Tyson grew up in the rural community of Leoti, population 1,534 people. Now, that’s rural.
He found he enjoyed science and math, and he had good mentors who encouraged him toward the medical field. As did his ancestor, he gravitated toward pharmacy. “I believe a pharmacist can impact people and help people on a daily basis,” Tyson said.
Whisper. When someone lowers his or her voice to say something in a whisper, do you want to come closer and learn more? Today we’ll meet an executive of an innovative marketing agency named WHISPER. This New York City executive comes from rural Kansas.
Steve Cranford is co-founder of WHISPER. Steve’s father was career Navy so Steve moved a lot as a child. His mother is from Arkansas City, Kansas. When his father retired, the family moved to Arkansas City.
Leaf through the November issue of the national magazine Christianity Today and you will find an excerpt of a new book. The book focuses on the dynamics of the rural church in America today and was written by a young pastor in rural Kansas.
Brad Roth is the pastor of West Zion Mennonite Church in Moundridge, Kansas, where he lives with his wife Lici and their two children. Brad grew up on a farm in Illinois, went to Augustana College and then to Harvard Divinity School.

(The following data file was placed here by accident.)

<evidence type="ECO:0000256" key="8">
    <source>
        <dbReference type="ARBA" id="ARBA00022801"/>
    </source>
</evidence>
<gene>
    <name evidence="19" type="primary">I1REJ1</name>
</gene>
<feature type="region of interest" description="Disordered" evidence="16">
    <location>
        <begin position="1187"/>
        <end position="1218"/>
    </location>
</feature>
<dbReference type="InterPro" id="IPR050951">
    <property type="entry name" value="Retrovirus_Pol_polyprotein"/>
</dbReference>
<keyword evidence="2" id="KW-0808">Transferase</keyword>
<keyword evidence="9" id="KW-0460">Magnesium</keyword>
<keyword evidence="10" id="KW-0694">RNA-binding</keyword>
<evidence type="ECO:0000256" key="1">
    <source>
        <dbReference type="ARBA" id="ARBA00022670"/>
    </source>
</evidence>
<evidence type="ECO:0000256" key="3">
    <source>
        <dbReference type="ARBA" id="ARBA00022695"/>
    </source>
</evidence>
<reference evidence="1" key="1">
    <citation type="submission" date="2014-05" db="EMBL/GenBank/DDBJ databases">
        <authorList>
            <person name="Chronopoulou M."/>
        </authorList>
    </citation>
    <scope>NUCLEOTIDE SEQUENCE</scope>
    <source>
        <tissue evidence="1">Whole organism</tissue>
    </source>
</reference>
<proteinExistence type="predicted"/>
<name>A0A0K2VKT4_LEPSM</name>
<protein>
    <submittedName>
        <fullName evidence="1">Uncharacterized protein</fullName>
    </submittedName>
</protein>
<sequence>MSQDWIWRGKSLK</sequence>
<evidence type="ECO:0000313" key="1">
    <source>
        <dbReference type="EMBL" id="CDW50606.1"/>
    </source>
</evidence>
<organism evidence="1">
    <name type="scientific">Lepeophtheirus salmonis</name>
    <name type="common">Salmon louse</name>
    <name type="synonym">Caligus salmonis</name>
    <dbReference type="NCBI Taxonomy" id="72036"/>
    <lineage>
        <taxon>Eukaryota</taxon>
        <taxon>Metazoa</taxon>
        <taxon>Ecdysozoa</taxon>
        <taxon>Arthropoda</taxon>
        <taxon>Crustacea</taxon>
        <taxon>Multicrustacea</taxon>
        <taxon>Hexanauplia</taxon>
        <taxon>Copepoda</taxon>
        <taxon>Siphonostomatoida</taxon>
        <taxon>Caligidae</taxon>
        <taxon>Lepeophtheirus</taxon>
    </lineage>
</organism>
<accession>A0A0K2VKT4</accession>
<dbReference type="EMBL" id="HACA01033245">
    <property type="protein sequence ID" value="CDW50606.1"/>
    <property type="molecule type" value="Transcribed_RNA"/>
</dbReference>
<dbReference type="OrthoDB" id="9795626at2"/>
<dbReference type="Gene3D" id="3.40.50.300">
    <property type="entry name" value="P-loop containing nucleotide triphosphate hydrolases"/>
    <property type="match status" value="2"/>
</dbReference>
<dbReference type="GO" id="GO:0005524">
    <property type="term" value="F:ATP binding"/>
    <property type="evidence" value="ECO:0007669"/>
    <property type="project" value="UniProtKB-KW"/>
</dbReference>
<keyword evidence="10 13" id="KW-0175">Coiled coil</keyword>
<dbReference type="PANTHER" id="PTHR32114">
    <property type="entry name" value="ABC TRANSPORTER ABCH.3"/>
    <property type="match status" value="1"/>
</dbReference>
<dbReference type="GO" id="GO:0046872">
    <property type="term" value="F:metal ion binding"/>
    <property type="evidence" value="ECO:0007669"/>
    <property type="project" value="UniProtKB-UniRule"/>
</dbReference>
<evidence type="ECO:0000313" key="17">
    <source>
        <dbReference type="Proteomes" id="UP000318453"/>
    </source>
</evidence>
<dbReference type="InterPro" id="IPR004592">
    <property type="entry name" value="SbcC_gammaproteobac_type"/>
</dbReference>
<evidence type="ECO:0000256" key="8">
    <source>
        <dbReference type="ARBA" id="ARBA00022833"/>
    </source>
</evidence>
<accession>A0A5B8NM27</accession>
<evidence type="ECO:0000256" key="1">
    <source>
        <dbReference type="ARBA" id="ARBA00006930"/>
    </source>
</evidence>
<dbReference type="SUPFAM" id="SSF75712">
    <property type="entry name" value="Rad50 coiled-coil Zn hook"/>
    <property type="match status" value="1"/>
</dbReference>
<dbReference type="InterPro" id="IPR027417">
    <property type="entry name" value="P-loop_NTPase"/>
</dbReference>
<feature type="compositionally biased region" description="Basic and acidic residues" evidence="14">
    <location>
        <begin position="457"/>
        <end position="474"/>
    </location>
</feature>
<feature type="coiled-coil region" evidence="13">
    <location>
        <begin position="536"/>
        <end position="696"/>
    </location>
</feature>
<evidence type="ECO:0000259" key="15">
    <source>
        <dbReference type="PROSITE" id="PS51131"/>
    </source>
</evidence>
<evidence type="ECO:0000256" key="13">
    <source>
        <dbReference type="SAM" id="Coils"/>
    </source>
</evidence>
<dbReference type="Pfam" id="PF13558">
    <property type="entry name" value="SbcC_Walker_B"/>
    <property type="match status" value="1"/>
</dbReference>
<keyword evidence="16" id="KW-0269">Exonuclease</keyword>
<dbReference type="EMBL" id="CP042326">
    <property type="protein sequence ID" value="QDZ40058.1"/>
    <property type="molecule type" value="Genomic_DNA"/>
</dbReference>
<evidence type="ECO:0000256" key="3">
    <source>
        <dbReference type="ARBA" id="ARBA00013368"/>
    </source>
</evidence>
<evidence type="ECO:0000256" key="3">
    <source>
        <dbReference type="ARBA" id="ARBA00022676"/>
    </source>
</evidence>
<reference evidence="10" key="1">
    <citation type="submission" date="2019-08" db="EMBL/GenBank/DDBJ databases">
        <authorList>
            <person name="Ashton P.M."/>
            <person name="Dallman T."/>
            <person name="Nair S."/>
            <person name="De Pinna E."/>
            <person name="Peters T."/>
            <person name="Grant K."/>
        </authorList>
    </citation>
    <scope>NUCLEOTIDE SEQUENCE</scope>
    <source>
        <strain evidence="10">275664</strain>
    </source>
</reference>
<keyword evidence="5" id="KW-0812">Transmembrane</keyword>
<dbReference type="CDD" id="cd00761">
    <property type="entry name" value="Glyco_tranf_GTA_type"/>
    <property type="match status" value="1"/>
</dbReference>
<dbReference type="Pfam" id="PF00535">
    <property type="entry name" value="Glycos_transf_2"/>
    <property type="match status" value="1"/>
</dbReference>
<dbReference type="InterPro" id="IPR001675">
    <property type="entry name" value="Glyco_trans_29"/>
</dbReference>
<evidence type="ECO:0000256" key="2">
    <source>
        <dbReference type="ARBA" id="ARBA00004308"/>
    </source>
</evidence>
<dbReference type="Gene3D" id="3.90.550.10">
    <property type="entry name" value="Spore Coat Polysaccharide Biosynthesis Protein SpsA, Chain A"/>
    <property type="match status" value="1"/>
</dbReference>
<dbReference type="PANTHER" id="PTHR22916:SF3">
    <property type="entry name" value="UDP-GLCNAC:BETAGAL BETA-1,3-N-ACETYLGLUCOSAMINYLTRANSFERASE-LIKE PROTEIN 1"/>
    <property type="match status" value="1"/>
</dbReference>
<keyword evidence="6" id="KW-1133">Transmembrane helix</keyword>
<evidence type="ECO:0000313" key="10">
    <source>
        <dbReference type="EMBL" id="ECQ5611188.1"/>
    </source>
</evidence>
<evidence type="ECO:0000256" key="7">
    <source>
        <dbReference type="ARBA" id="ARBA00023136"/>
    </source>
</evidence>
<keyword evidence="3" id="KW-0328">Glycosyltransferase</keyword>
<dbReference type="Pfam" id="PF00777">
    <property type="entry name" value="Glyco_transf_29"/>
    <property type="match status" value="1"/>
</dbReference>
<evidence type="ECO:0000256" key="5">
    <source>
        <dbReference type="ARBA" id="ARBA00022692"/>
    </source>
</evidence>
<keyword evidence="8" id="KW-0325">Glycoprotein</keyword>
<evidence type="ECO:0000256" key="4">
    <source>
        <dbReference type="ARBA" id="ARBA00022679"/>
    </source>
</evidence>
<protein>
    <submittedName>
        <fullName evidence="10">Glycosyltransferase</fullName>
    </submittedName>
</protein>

When asked by a fellow Ivy League student where he came from, Brad replied, “Illinois.” His classmate responded that this was “flyover country.” “Where are you from?” Brad asked. “New York City,” said the classmate. Brad responded, “Don’t you know where your food comes from?” It was a classic example of rural meets urban.
“You never get a second chance to make a first impression.” Did your mother tell you that? If so, she was right. First impressions are important, for communities as well as people. Today we’ll learn about a program which can help Kansas towns create their community’s best possible first impression for visitors and prospective residents, while setting the stage for community action.
Nancy Daniels and Nadine Sigle are community vitality specialists with K-State Research and Extension. They use a program called First Impressions to provide helpful feedback for community improvement initiatives across the state.
Ron Wilson, director of the Huck Boyd National Institute for Rural Development at Kansas State University writes Kansas Profile. The weekly posts highlight individuals or companies in rural Kansas who are making a difference to their community and state.
The Huck Boyd National Institute for Rural Development is a public / private partnership between Kansas State University and the Huck Boyd Foundation. The mission of the institute is to help rural people help themselves. Learn more at www.huckboydinstitute.org.